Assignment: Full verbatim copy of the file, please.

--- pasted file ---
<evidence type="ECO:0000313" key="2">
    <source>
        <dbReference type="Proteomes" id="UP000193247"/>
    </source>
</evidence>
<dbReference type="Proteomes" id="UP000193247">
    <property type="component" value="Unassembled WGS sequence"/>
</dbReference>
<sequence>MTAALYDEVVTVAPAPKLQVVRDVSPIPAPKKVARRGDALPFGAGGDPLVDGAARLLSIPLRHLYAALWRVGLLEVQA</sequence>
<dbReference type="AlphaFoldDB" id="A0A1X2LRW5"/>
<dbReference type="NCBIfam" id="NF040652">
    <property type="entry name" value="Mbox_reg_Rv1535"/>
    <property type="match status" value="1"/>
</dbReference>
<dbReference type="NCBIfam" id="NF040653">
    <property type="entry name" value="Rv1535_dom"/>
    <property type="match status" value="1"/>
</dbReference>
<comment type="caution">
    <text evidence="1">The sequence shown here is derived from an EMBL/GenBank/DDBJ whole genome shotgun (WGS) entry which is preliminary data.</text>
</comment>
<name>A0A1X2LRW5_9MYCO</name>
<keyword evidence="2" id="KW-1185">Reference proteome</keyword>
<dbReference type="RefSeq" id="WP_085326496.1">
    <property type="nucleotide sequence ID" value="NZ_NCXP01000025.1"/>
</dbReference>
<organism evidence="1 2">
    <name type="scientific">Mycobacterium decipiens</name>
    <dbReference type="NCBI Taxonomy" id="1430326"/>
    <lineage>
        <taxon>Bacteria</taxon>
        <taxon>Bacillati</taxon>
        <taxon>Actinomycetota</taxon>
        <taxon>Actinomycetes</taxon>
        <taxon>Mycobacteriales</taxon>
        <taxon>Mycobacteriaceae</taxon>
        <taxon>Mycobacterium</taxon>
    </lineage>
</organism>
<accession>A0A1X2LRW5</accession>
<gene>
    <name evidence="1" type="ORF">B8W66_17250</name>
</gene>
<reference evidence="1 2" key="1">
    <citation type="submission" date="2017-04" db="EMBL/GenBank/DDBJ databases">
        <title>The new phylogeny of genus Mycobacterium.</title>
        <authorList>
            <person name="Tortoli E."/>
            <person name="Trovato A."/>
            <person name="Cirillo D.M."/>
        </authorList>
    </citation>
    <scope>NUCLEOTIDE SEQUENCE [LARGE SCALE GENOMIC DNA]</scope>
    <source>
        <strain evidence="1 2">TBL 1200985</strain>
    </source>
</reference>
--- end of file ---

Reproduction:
<evidence type="ECO:0000313" key="2">
    <source>
        <dbReference type="Proteomes" id="UP000193247"/>
    </source>
</evidence>
<dbReference type="Proteomes" id="UP000193247">
    <property type="component" value="Unassembled WGS sequence"/>
</dbReference>
<sequence>MTAALYDEVVTVAPAPKLQVVRDVSPIPAPKKVARRGDALPFGAGGDPLVDGAARLLSIPLRHLYAALWRVGLLEVQA</sequence>
<dbReference type="AlphaFoldDB" id="A0A1X2LRW5"/>
<dbReference type="NCBIfam" id="NF040652">
    <property type="entry name" value="Mbox_reg_Rv1535"/>
    <property type="match status" value="1"/>
</dbReference>
<dbReference type="NCBIfam" id="NF040653">
    <property type="entry name" value="Rv1535_dom"/>
    <property type="match status" value="1"/>
</dbReference>
<comment type="caution">
    <text evidence="1">The sequence shown here is derived from an EMBL/GenBank/DDBJ whole genome shotgun (WGS) entry which is preliminary data.</text>
</comment>
<name>A0A1X2LRW5_9MYCO</name>
<keyword evidence="2" id="KW-1185">Reference proteome</keyword>
<dbReference type="RefSeq" id="WP_085326496.1">
    <property type="nucleotide sequence ID" value="NZ_NCXP01000025.1"/>
</dbReference>
<organism evidence="1 2">
    <name type="scientific">Mycobacterium decipiens</name>
    <dbReference type="NCBI Taxonomy" id="1430326"/>
    <lineage>
        <taxon>Bacteria</taxon>
        <taxon>Bacillati</taxon>
        <taxon>Actinomycetota</taxon>
        <taxon>Actinomycetes</taxon>
        <taxon>Mycobacteriales</taxon>
        <taxon>Mycobacteriaceae</taxon>
        <taxon>Mycobacterium</taxon>
    </lineage>
</organism>
<accession>A0A1X2LRW5</accession>
<gene>
    <name evidence="1" type="ORF">B8W66_17250</name>
</gene>
<reference evidence="1 2" key="1">
    <citation type="submission" date="2017-04" db="EMBL/GenBank/DDBJ databases">
        <title>The new phylogeny of genus Mycobacterium.</title>
        <authorList>
            <person name="Tortoli E."/>
            <person name="Trovato A."/>
            <person name="Cirillo D.M."/>
        </authorList>
    </citation>
    <scope>NUCLEOTIDE SEQUENCE [LARGE SCALE GENOMIC DNA]</scope>
    <source>
        <strain evidence="1 2">TBL 1200985</strain>
    </source>
</reference>